My first stop during my winemaking gap year was Quinta de Roriz, home of Chryseia, one of the best still red wines in the Douro region of Portugal (available at Watson’s Wine). Due to its remote location, most of the winemaking team members, including me, lived on site and had meals together. At every lunch and dinner, there were always a few pitchers of wine on the table and we would each have one or two glasses to wash down the food. The wine was straightforward and served in tumblers – nobody sniffed or swirled. The winemaker drank the same wine.
Most Portuguese have wine with every meal. Nearly every snack bar (similar to Hong Kong‘s cha chaan tengs) serves wine. This everyday wine is simple and inexpensive but pleasant. Only occasionally will they have a more expensive, serious bottle. The wine journey of Portuguese – and, in fact, most Europeans – starts with drinking a bottle they like and then perhaps later learning more about the wine. They drink and appreciate wine of all levels.
This is a big contrast to us here in Hong Kong. We only drink occasionally, and when we do, most of us tend to choose more expensive wines ($250 and above) and go through the ritual of sniffing, swirling and sipping. Moreover, we tend to first learn and then like, but very few of us drink wine every day or even once a week. We brag about wine labels and shun everyday wine.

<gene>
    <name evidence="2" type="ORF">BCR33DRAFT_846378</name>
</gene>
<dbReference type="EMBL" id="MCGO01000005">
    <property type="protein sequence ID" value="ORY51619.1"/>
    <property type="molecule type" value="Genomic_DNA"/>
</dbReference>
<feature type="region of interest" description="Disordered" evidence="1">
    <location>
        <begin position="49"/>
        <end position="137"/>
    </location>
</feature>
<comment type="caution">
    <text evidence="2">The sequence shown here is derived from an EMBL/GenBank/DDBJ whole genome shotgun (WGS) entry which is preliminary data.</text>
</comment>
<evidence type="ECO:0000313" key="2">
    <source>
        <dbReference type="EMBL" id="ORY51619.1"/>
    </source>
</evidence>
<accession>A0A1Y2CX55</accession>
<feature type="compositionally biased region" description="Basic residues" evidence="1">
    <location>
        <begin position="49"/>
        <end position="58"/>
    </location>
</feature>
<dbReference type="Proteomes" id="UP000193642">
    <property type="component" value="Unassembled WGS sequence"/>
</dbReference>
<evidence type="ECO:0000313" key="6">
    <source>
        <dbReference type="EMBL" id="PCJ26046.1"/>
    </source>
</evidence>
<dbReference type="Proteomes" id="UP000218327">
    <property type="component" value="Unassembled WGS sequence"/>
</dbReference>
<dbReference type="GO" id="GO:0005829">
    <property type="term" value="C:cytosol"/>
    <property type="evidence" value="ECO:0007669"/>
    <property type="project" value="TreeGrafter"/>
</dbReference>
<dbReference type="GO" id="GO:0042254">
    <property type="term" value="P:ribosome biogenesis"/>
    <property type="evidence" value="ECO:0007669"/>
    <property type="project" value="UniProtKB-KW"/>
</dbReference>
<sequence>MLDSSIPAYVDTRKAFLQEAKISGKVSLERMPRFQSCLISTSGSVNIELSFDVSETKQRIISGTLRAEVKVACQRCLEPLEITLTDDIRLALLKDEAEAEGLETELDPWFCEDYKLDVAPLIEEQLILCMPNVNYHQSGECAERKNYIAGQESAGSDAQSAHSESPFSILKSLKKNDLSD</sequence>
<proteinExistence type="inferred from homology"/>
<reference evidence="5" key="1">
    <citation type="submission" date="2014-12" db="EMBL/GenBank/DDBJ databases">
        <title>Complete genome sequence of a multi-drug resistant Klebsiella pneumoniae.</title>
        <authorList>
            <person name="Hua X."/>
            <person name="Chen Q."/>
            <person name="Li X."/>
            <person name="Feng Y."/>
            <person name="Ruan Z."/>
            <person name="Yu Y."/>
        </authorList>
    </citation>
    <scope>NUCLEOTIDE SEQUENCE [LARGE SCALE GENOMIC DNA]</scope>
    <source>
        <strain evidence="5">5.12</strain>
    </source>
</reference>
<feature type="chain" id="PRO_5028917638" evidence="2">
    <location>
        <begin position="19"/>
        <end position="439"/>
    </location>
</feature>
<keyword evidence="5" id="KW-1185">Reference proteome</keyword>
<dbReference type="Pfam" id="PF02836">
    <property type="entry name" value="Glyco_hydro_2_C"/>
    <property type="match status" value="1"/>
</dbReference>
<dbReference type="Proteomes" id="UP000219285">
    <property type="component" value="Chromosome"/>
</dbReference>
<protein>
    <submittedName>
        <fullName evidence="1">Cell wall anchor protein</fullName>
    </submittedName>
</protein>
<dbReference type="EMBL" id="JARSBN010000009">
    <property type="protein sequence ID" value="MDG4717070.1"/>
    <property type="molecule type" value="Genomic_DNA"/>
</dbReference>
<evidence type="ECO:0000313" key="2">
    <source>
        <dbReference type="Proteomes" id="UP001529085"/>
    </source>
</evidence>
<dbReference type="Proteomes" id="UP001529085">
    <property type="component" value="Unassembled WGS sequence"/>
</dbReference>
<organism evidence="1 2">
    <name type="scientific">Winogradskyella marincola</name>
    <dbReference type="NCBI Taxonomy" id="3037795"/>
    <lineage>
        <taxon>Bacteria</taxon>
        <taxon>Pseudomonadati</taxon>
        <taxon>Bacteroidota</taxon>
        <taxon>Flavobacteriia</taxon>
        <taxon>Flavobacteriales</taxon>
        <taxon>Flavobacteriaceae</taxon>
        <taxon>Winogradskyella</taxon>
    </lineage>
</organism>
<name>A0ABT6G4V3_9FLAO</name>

I’m pretty sure Hong Kong wine lovers have more wine knowledge than most Portuguese, but I wonder if we truly like and enjoy wine as they do. Pleasure and enjoyment often come from small and humble things. Just think about our favourite street-food snacks: curry fish balls and siu mai. They are simple and inexpensive but delicious. These words are what I associate with everyday drinking wine.
I always hope our cha chaan tengs and fast-food chains will include wine with their meal sets, but for some reason, nobody wants to take the first step. However, I recently discovered someone who shares my belief. Ho Chuen BBQ (好串), a new Hong Kong snack place tucked away on Luen Fat Street in Wanchai, serves our favourite local snacks plus more. And here’s the good news. Good-quality, everyday wine that costs less than a soft drink is also available. Check it out. It may be the beginning of Hong Kong‘s true wine journey. Hopefully, other cha chaan tengs and fast-food chains will soon follow suit.
Going back to my winemaking stint in Portugal, Chryseia is only made in limited quantities for special occasions. However, it has two siblings, Post Scriptum and Prazo de Roriz. Retailing at $128 per bottle at Watson’s Wine, Prazo de Roriz is exactly the everyday drinking wine I’m talking about. Try it with your lunch box, fried noodles or burger!